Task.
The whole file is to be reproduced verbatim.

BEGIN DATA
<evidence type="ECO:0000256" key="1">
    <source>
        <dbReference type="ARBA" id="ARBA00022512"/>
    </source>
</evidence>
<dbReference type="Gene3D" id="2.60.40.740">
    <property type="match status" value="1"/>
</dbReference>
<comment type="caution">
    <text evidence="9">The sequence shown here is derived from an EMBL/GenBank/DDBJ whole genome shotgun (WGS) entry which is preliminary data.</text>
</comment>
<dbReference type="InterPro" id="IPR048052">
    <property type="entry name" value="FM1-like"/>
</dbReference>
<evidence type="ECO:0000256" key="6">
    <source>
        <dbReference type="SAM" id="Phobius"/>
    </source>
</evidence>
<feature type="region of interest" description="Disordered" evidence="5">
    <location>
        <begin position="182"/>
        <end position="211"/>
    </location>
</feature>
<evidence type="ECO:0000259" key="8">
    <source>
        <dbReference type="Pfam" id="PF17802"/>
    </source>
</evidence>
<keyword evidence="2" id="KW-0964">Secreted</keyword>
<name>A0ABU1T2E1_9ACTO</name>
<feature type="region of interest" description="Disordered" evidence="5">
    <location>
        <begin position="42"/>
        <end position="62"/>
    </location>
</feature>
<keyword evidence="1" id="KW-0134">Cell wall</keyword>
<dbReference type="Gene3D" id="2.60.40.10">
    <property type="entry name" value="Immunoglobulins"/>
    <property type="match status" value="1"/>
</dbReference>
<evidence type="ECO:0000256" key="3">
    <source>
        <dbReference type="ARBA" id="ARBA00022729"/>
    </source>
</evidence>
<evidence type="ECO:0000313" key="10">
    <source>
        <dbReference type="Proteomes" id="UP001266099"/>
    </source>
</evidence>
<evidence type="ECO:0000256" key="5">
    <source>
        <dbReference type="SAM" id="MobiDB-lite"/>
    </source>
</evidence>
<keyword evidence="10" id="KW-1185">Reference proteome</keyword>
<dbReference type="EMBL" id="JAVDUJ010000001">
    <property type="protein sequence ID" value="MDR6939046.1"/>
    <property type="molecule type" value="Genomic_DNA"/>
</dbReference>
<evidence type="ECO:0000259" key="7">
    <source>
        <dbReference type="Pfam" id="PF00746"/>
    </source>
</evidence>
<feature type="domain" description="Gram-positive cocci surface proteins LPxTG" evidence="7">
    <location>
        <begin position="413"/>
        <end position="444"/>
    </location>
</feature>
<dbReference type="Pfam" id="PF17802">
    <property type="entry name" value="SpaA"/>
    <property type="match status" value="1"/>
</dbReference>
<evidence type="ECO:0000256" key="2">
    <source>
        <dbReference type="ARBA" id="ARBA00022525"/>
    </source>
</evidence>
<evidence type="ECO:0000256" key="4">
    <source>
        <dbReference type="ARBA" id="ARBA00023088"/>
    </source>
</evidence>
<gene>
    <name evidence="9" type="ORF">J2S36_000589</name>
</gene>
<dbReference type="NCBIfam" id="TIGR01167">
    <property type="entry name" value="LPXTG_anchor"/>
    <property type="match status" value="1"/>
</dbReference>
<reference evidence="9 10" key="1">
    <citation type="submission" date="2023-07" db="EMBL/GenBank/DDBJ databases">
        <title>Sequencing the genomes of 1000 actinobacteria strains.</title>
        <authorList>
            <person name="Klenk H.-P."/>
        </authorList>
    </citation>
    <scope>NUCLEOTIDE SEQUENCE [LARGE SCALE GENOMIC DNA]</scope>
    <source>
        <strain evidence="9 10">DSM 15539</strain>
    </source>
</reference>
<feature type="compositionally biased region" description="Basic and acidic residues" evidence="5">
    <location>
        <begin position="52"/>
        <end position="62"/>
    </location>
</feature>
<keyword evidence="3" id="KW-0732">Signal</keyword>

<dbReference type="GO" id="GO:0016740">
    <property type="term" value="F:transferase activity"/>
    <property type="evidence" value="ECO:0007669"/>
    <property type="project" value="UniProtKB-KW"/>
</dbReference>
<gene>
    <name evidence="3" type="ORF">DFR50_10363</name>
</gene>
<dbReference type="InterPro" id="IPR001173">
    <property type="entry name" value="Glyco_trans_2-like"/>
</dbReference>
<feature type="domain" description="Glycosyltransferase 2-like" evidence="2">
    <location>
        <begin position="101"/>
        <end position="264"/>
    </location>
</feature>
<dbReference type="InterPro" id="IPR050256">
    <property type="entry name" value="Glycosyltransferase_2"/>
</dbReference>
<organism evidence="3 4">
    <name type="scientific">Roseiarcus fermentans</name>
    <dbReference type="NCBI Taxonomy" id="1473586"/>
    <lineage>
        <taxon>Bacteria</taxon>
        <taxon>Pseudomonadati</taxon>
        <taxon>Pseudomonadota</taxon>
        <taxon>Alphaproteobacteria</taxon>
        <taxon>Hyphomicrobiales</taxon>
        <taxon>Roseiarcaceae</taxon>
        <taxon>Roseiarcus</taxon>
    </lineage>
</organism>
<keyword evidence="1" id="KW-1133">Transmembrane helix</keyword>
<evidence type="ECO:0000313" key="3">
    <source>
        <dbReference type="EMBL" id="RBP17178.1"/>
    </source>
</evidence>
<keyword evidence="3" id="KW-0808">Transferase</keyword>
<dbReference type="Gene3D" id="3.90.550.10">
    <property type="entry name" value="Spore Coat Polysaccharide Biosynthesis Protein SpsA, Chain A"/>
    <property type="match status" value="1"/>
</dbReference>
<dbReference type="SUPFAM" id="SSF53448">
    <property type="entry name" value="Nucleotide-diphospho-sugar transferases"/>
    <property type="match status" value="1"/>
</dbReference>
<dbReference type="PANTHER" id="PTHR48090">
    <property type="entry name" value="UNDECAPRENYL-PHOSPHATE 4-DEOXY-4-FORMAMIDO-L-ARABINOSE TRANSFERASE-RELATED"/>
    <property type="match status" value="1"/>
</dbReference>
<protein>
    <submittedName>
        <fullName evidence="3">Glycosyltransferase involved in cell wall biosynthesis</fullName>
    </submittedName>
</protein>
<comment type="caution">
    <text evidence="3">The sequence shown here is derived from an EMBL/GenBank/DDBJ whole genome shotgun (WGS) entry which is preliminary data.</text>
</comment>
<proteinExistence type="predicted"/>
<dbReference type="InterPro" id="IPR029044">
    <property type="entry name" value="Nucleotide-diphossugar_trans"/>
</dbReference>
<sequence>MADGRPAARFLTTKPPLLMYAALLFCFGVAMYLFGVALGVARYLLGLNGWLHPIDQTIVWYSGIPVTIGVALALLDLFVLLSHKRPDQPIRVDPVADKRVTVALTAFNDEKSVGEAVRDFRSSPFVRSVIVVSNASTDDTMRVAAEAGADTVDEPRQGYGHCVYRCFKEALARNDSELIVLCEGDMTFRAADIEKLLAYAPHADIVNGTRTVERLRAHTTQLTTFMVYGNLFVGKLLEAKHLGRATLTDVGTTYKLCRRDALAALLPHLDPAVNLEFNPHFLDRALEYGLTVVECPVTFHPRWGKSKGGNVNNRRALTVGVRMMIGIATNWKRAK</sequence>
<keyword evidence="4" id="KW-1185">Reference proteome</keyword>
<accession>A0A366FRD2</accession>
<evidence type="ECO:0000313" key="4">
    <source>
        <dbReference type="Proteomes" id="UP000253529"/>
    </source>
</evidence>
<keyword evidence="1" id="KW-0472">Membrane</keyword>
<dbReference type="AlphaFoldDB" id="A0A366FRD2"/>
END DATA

<evidence type="ECO:0000256" key="1">
    <source>
        <dbReference type="ARBA" id="ARBA00022512"/>
    </source>
</evidence>
<dbReference type="Gene3D" id="2.60.40.740">
    <property type="match status" value="1"/>
</dbReference>
<comment type="caution">
    <text evidence="9">The sequence shown here is derived from an EMBL/GenBank/DDBJ whole genome shotgun (WGS) entry which is preliminary data.</text>
</comment>
<dbReference type="InterPro" id="IPR048052">
    <property type="entry name" value="FM1-like"/>
</dbReference>
<evidence type="ECO:0000256" key="6">
    <source>
        <dbReference type="SAM" id="Phobius"/>
    </source>
</evidence>
<feature type="region of interest" description="Disordered" evidence="5">
    <location>
        <begin position="182"/>
        <end position="211"/>
    </location>
</feature>
<evidence type="ECO:0000259" key="8">
    <source>
        <dbReference type="Pfam" id="PF17802"/>
    </source>
</evidence>
<keyword evidence="2" id="KW-0964">Secreted</keyword>
<name>A0ABU1T2E1_9ACTO</name>
<feature type="region of interest" description="Disordered" evidence="5">
    <location>
        <begin position="42"/>
        <end position="62"/>
    </location>
</feature>
<keyword evidence="1" id="KW-0134">Cell wall</keyword>
<dbReference type="Gene3D" id="2.60.40.10">
    <property type="entry name" value="Immunoglobulins"/>
    <property type="match status" value="1"/>
</dbReference>
<evidence type="ECO:0000256" key="3">
    <source>
        <dbReference type="ARBA" id="ARBA00022729"/>
    </source>
</evidence>
<evidence type="ECO:0000313" key="10">
    <source>
        <dbReference type="Proteomes" id="UP001266099"/>
    </source>
</evidence>
<evidence type="ECO:0000256" key="5">
    <source>
        <dbReference type="SAM" id="MobiDB-lite"/>
    </source>
</evidence>
<keyword evidence="10" id="KW-1185">Reference proteome</keyword>
<dbReference type="EMBL" id="JAVDUJ010000001">
    <property type="protein sequence ID" value="MDR6939046.1"/>
    <property type="molecule type" value="Genomic_DNA"/>
</dbReference>
<evidence type="ECO:0000259" key="7">
    <source>
        <dbReference type="Pfam" id="PF00746"/>
    </source>
</evidence>
<feature type="domain" description="Gram-positive cocci surface proteins LPxTG" evidence="7">
    <location>
        <begin position="413"/>
        <end position="444"/>
    </location>
</feature>
<dbReference type="Pfam" id="PF17802">
    <property type="entry name" value="SpaA"/>
    <property type="match status" value="1"/>
</dbReference>
<evidence type="ECO:0000256" key="2">
    <source>
        <dbReference type="ARBA" id="ARBA00022525"/>
    </source>
</evidence>
<evidence type="ECO:0000256" key="4">
    <source>
        <dbReference type="ARBA" id="ARBA00023088"/>
    </source>
</evidence>
<gene>
    <name evidence="9" type="ORF">J2S36_000589</name>
</gene>
<dbReference type="NCBIfam" id="TIGR01167">
    <property type="entry name" value="LPXTG_anchor"/>
    <property type="match status" value="1"/>
</dbReference>
<reference evidence="9 10" key="1">
    <citation type="submission" date="2023-07" db="EMBL/GenBank/DDBJ databases">
        <title>Sequencing the genomes of 1000 actinobacteria strains.</title>
        <authorList>
            <person name="Klenk H.-P."/>
        </authorList>
    </citation>
    <scope>NUCLEOTIDE SEQUENCE [LARGE SCALE GENOMIC DNA]</scope>
    <source>
        <strain evidence="9 10">DSM 15539</strain>
    </source>
</reference>
<feature type="compositionally biased region" description="Basic and acidic residues" evidence="5">
    <location>
        <begin position="52"/>
        <end position="62"/>
    </location>
</feature>
<keyword evidence="3" id="KW-0732">Signal</keyword>

<dbReference type="GO" id="GO:0016740">
    <property type="term" value="F:transferase activity"/>
    <property type="evidence" value="ECO:0007669"/>
    <property type="project" value="UniProtKB-KW"/>
</dbReference>
<gene>
    <name evidence="3" type="ORF">DFR50_10363</name>
</gene>
<dbReference type="InterPro" id="IPR001173">
    <property type="entry name" value="Glyco_trans_2-like"/>
</dbReference>
<feature type="domain" description="Glycosyltransferase 2-like" evidence="2">
    <location>
        <begin position="101"/>
        <end position="264"/>
    </location>
</feature>
<dbReference type="InterPro" id="IPR050256">
    <property type="entry name" value="Glycosyltransferase_2"/>
</dbReference>
<organism evidence="3 4">
    <name type="scientific">Roseiarcus fermentans</name>
    <dbReference type="NCBI Taxonomy" id="1473586"/>
    <lineage>
        <taxon>Bacteria</taxon>
        <taxon>Pseudomonadati</taxon>
        <taxon>Pseudomonadota</taxon>
        <taxon>Alphaproteobacteria</taxon>
        <taxon>Hyphomicrobiales</taxon>
        <taxon>Roseiarcaceae</taxon>
        <taxon>Roseiarcus</taxon>
    </lineage>
</organism>
<keyword evidence="1" id="KW-1133">Transmembrane helix</keyword>
<evidence type="ECO:0000313" key="3">
    <source>
        <dbReference type="EMBL" id="RBP17178.1"/>
    </source>
</evidence>
<keyword evidence="3" id="KW-0808">Transferase</keyword>
<dbReference type="Gene3D" id="3.90.550.10">
    <property type="entry name" value="Spore Coat Polysaccharide Biosynthesis Protein SpsA, Chain A"/>
    <property type="match status" value="1"/>
</dbReference>
<dbReference type="SUPFAM" id="SSF53448">
    <property type="entry name" value="Nucleotide-diphospho-sugar transferases"/>
    <property type="match status" value="1"/>
</dbReference>
<dbReference type="PANTHER" id="PTHR48090">
    <property type="entry name" value="UNDECAPRENYL-PHOSPHATE 4-DEOXY-4-FORMAMIDO-L-ARABINOSE TRANSFERASE-RELATED"/>
    <property type="match status" value="1"/>
</dbReference>
<protein>
    <submittedName>
        <fullName evidence="3">Glycosyltransferase involved in cell wall biosynthesis</fullName>
    </submittedName>
</protein>
<comment type="caution">
    <text evidence="3">The sequence shown here is derived from an EMBL/GenBank/DDBJ whole genome shotgun (WGS) entry which is preliminary data.</text>
</comment>
<proteinExistence type="predicted"/>
<dbReference type="InterPro" id="IPR029044">
    <property type="entry name" value="Nucleotide-diphossugar_trans"/>
</dbReference>
<sequence>MADGRPAARFLTTKPPLLMYAALLFCFGVAMYLFGVALGVARYLLGLNGWLHPIDQTIVWYSGIPVTIGVALALLDLFVLLSHKRPDQPIRVDPVADKRVTVALTAFNDEKSVGEAVRDFRSSPFVRSVIVVSNASTDDTMRVAAEAGADTVDEPRQGYGHCVYRCFKEALARNDSELIVLCEGDMTFRAADIEKLLAYAPHADIVNGTRTVERLRAHTTQLTTFMVYGNLFVGKLLEAKHLGRATLTDVGTTYKLCRRDALAALLPHLDPAVNLEFNPHFLDRALEYGLTVVECPVTFHPRWGKSKGGNVNNRRALTVGVRMMIGIATNWKRAK</sequence>
<keyword evidence="4" id="KW-1185">Reference proteome</keyword>
<accession>A0A366FRD2</accession>
<evidence type="ECO:0000313" key="4">
    <source>
        <dbReference type="Proteomes" id="UP000253529"/>
    </source>
</evidence>
<keyword evidence="1" id="KW-0472">Membrane</keyword>
<dbReference type="AlphaFoldDB" id="A0A366FRD2"/>